Computer software and Operating Systems


Graeme Harvey

I'm not particularly experienced in using many different programs. The two photo enhancement programs I've used are:

Serif PhotoPlus (in various forms over the years) check

GIMP (pronounced "Jimp" and stands for GNU Image Manipulation Program)

Up until my previous computer broke down, I always used PhotoPlus and it's a very good piece of kit, feature-rich and at a fraction of the cost of its competitors. I would recommend it to anyone.

However, since I had the new machine (c/w Vista), I couldn't cope with all the hassle with the Vista Operating System and so began to use the Ubuntu Linux OS instead. This proved to be a much better option for me, although it wouldn't run any of my windows software (a bit like Vista, really!)

However, the advantage is that Linux has a great deal of free software that you can use, and the GIMP is one of those programs. (I think there are Windows and Mac versions as well which are also available as free downloads). Again, this is a feature-rich program which has now all-but replaced Photoplus for me when I do any manipulation work. However, I do fire up windows and Photoplus very occasionally when I need to do something that's either not available or more complicated to do with GIMP.

In summary, I'd recommend either of these programs. If you're on a tight budget, both can be obtained legally for free. Serif do a full-featured download of Photoplus SE (which I think is the old Photoplus 6) here:

And the GIMP is available for free on the above link.

Either way, you don't have to bankrupt yourself getting full-price copies of Photoshop, and you can still get excellent results using either of these programs. If you ever need any help or advice using either of them, I'm happy to help. Just leave a note on this thread or send me a private message.
A friend - former IT manager who can dream in Linux who segued into being a working photographer - was asked by a fanboi why he did not use the GIMP. He said he could not afford to. I stood amused as the fanboi exploded "BUT GIMP IS FREE". Sean deadpanned in return, "Yeah, but my time isn't."

TBH I find the GIMP more easy to use and I can find my round it a lot easier than quite a lot of recent Microsoft software. At the end of the day, I suppose it's whatever floats your boat. By the time I've finished booting up windows, downloading updates for anti-spyware, anti-virus and firewall software, been nagged umpteen times to reboot because my computer has been downloading updates that it can't do without, I could have trimmed, rotated, normalised, scaled and added borders to an album full of photographs in the GIMP!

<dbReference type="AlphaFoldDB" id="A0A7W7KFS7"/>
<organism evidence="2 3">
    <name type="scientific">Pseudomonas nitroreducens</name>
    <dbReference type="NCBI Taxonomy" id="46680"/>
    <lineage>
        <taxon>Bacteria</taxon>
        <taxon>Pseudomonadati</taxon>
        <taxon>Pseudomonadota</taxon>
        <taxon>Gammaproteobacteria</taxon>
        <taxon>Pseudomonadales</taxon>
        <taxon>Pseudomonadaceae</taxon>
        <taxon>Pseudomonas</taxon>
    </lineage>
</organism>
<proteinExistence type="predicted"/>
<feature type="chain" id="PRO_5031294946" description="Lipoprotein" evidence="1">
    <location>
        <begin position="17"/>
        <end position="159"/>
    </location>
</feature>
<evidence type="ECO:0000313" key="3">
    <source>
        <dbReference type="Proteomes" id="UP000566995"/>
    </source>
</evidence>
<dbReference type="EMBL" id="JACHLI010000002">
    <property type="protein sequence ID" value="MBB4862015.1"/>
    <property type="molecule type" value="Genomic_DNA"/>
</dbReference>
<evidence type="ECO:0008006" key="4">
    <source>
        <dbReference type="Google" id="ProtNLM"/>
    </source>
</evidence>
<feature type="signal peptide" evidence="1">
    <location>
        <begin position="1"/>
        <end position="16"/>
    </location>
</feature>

I only have Linux on my NAS. My windows machines are all custom purpose-built and cause few problems that are not of my making. Each machine runs a limited number of applications - those for which it was built. They are only re-booted when software is updated, so the loss of time is negligible. I can time these for when I am working on another machine, so only seconds are spent. IN fact, I am writing this message on my A/V machine which is otherwise idle at the moment and the graphics machine is being updated as I write.

Photoshop CS3 was so powerful, that I never got around to updating it to CS4. However, CS5 Extended adds such immense functionality that directly applies to my workflow that I very quickly upgraded. Thinking back to the amount of time spent in CS3, it was like renting it for pennies an hour. Of course, it helps to be completely fluent in it. Not necessarily the best choice for a newbie. I started image processing on an Amiga in the late 1980s and have turned down to offers from publishers to do yet another Photoshop book.

If you are content with the GIMP by all means stay there. "If it works, don't fix it".
If you are content with the GIMP by all means stay there. "If it works, don't fix it".

Couldn't agree more.

However, it's always informative to know what the pros use, how they use it and why. That's what the forum's all about, after all.
I visualize the result I want as I am about to trip the shutter. I don't want either the camera or software getting in my way and delaying me. The more attention I have to pay to overcome the weaknesses of the process, the less attention I have to pay to content. Content rules.
For me it's Adobe CS5...I started with an early version of Elements, then into Light-room, finally moved into Photoshop two years ago. A friend of mine uses GIMP and loves it! Use what works for you! As Ansel Adams said: "A photograph is looked at, seldom looked into." If you are content with the GIMP by all means stay there. "If it works, don't fix it".